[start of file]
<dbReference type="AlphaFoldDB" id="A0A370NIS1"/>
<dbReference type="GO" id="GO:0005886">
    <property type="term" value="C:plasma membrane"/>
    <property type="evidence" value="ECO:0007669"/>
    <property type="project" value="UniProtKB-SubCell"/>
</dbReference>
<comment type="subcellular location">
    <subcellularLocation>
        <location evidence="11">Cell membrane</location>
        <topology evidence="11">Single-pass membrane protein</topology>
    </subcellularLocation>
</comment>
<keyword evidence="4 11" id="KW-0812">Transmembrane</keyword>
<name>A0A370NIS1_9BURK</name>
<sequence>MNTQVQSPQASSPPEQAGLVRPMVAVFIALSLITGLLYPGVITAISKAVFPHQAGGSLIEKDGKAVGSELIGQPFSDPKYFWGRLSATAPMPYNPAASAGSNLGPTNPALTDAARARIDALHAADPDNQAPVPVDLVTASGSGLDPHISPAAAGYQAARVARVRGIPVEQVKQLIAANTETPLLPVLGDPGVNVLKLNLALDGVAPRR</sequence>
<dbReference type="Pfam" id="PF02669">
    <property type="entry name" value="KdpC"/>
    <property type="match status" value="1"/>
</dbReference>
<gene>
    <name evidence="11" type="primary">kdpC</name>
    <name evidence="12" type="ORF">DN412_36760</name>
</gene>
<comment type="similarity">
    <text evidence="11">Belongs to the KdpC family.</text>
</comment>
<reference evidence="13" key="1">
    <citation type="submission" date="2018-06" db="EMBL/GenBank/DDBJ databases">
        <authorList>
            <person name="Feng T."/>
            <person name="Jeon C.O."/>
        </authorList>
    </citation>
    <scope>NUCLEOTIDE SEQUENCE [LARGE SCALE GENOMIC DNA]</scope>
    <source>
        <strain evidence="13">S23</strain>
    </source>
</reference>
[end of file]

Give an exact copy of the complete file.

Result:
<dbReference type="AlphaFoldDB" id="A0A370NIS1"/>
<dbReference type="GO" id="GO:0005886">
    <property type="term" value="C:plasma membrane"/>
    <property type="evidence" value="ECO:0007669"/>
    <property type="project" value="UniProtKB-SubCell"/>
</dbReference>
<comment type="subcellular location">
    <subcellularLocation>
        <location evidence="11">Cell membrane</location>
        <topology evidence="11">Single-pass membrane protein</topology>
    </subcellularLocation>
</comment>
<keyword evidence="4 11" id="KW-0812">Transmembrane</keyword>
<name>A0A370NIS1_9BURK</name>
<sequence>MNTQVQSPQASSPPEQAGLVRPMVAVFIALSLITGLLYPGVITAISKAVFPHQAGGSLIEKDGKAVGSELIGQPFSDPKYFWGRLSATAPMPYNPAASAGSNLGPTNPALTDAARARIDALHAADPDNQAPVPVDLVTASGSGLDPHISPAAAGYQAARVARVRGIPVEQVKQLIAANTETPLLPVLGDPGVNVLKLNLALDGVAPRR</sequence>
<dbReference type="Pfam" id="PF02669">
    <property type="entry name" value="KdpC"/>
    <property type="match status" value="1"/>
</dbReference>
<gene>
    <name evidence="11" type="primary">kdpC</name>
    <name evidence="12" type="ORF">DN412_36760</name>
</gene>
<comment type="similarity">
    <text evidence="11">Belongs to the KdpC family.</text>
</comment>
<reference evidence="13" key="1">
    <citation type="submission" date="2018-06" db="EMBL/GenBank/DDBJ databases">
        <authorList>
            <person name="Feng T."/>
            <person name="Jeon C.O."/>
        </authorList>
    </citation>
    <scope>NUCLEOTIDE SEQUENCE [LARGE SCALE GENOMIC DNA]</scope>
    <source>
        <strain evidence="13">S23</strain>
    </source>
</reference>